10.0.1.0/24        link#2             UC          0        0    rl0
10.0.1.1           00:16:cb:c6:3e:19  UHLW        2       10    rl0   1171
10.0.1.196         00:30:1b:19:df:f8  UHLW        1        0    rl0   1057
10.0.1.255         ff:ff:ff:ff:ff:ff  UHLWb       1       23    rl0
127.0.0.1          127.0.0.1          UH          0        4    lo0
209.x.y.48/29      link#1             UC          0        0   fxp0
209.x.y.53         00:16:cb:c6:3e:19  UHLW        1       73   fxp0   1085
209.x.y.54         link#1             UHLW        1        0   fxp0

Last edited by vi5in; 27th October 2009 at 10:06 PM.
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Old 27th October 2009
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Your DHCP server is setting your default route to 10.0.1.1. You don't -want- that for an Internet-exposed platform. (You do want a firewall, or very limited services, obviously).

In simplest terms, a route is where to send packets outside the local subnets. Your local LAN is 10.0.1.0/24, and your Internet LAN is 201.x.y.z/29. If you have no -specific- routes defined, any address that falls outside these two subnets will use your default route, which is 10.0.1.1. And that is on a different (and wrong) NIC, which is why you don't see the packets on fxp0.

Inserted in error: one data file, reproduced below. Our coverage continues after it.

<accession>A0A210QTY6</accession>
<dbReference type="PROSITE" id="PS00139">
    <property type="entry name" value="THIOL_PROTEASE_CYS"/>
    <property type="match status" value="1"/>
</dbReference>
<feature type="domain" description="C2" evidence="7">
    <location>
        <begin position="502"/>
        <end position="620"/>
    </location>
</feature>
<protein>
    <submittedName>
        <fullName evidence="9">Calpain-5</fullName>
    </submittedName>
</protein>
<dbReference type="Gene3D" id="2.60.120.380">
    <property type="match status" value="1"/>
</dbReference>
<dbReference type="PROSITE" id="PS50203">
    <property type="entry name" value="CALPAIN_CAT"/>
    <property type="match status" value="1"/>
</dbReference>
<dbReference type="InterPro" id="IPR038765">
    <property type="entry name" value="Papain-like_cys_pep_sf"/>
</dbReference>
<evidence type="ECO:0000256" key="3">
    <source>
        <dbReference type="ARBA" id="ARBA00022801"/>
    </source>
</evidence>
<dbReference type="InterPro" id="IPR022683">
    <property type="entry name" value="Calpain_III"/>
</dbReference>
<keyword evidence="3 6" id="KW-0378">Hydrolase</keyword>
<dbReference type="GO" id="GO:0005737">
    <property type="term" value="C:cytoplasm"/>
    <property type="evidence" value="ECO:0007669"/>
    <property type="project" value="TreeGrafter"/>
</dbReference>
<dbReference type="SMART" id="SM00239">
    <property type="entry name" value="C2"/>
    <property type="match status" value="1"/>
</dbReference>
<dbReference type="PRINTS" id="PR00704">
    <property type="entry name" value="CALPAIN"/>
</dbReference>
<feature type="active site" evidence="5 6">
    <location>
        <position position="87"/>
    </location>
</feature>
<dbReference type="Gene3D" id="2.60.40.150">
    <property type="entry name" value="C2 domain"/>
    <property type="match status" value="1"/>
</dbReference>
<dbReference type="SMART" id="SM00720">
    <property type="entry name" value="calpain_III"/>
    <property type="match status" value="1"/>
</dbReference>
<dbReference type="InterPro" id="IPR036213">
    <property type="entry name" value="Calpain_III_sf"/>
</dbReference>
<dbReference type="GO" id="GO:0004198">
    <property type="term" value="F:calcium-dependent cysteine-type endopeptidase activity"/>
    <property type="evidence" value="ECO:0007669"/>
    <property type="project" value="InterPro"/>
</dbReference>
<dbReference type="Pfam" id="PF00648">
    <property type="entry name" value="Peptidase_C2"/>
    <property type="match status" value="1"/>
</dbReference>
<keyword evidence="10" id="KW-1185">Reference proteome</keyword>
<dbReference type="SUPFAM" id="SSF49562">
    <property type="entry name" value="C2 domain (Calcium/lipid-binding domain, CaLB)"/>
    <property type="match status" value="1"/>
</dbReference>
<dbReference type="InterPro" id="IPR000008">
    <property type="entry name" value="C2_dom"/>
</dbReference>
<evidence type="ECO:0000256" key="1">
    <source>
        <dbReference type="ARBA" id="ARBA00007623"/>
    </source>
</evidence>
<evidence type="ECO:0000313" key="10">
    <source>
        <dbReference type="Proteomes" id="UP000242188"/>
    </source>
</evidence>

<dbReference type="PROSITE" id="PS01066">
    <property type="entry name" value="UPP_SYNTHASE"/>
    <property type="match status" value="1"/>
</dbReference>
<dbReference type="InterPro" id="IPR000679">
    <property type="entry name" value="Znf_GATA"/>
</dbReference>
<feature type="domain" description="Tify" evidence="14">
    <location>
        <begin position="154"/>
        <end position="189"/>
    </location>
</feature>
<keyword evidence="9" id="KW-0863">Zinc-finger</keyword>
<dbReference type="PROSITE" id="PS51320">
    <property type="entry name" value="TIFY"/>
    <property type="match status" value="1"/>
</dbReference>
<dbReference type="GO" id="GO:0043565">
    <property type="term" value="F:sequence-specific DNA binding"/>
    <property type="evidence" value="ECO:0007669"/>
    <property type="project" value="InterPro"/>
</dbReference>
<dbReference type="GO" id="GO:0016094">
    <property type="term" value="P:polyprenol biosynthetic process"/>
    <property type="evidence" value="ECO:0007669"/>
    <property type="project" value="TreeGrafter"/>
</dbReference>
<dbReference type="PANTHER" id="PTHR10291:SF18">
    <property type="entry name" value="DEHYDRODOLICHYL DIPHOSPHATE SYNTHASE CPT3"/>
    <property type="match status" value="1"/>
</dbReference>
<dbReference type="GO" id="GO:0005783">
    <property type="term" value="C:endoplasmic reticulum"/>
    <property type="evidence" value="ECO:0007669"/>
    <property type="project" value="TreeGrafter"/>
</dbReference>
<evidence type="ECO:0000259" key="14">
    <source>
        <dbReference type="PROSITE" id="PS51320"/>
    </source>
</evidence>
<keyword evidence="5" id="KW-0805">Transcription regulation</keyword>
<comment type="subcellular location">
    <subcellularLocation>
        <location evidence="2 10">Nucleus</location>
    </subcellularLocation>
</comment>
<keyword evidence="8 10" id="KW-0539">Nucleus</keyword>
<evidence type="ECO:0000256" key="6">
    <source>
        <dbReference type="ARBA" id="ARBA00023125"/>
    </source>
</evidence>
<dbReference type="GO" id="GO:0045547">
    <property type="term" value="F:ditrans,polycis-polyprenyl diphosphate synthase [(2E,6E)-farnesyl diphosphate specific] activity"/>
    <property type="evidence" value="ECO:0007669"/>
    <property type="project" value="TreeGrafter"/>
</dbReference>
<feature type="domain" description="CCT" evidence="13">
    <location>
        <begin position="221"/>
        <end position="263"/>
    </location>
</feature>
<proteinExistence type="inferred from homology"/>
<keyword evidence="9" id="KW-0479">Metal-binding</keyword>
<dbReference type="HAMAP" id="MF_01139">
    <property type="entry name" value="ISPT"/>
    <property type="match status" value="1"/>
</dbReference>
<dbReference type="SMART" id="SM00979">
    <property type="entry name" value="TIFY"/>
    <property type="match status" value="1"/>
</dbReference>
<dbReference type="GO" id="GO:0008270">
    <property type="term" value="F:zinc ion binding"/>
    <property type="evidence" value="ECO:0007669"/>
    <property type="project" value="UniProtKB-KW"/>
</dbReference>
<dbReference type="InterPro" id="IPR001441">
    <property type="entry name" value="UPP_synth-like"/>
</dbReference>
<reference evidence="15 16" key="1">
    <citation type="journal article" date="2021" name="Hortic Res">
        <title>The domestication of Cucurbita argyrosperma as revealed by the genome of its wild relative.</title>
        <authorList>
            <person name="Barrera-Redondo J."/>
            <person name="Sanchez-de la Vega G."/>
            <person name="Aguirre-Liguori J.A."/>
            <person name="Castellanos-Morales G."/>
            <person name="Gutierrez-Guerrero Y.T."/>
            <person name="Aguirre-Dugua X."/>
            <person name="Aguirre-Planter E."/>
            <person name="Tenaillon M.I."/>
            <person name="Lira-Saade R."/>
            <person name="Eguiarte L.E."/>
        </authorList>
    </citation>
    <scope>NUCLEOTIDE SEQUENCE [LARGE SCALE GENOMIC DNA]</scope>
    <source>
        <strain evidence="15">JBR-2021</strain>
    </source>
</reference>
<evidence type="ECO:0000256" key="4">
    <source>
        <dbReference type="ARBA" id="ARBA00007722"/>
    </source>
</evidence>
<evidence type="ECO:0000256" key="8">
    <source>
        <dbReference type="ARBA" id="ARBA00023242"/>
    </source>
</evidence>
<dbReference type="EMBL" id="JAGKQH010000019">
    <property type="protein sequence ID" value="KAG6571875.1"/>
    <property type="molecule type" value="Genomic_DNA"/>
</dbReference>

You need to set your dhclient.conf to ignore the route information from your DHCP server, or, set that address as static as well.

(You should learn to hide any internet facing domain names and IP addresses in public forums, else you will give attackers lots of information they otherwise might not have.)
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Old 27th October 2009
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If you run tcpdump on rl0 you will likely see the replies to 115.124.100.30 trying to get out (for the reason jggimi already stated -- your desired default gateway is overruled by the one set by DHCP) . So your machine is responding to incoming packets, but to the wrong network.
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Old 27th October 2009
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Default Thanks!

You're a lifesaver! I've been pulling my hair out for since yesterday
Yeah, I shouldn't have displayed my IP's (I don't have ftp or telnet; I have SSH and I have set AllowUsers in the config to my name. I also don't allow root logins) since that is information that attackers can use!

So you were right! The dhcp server running on the router plugged into my second interface was overwriting everything. I looked up the manpage of dhclient.conf and found a few howtos. I forced the default router to be 209.x.y.54 and that seemed to work! Here's my dhclient.conf:

Code:
backoff-cutoff 2;
initial-interval 1;
retry 10;
select-timeout 0;
timeout 30;

interface "vr0" {
   supersede routers 209.x.y.54;
   supersede host-name "enterprise";
   supersede domain-name "xxxx.xxx";
   request subnet-mask,
           domain-name-servers;

   require subnet-mask,
           domain-name-servers;
}
Once again, thanks a whole bunch!

Last edited by vi5in; 27th October 2009 at 10:28 PM.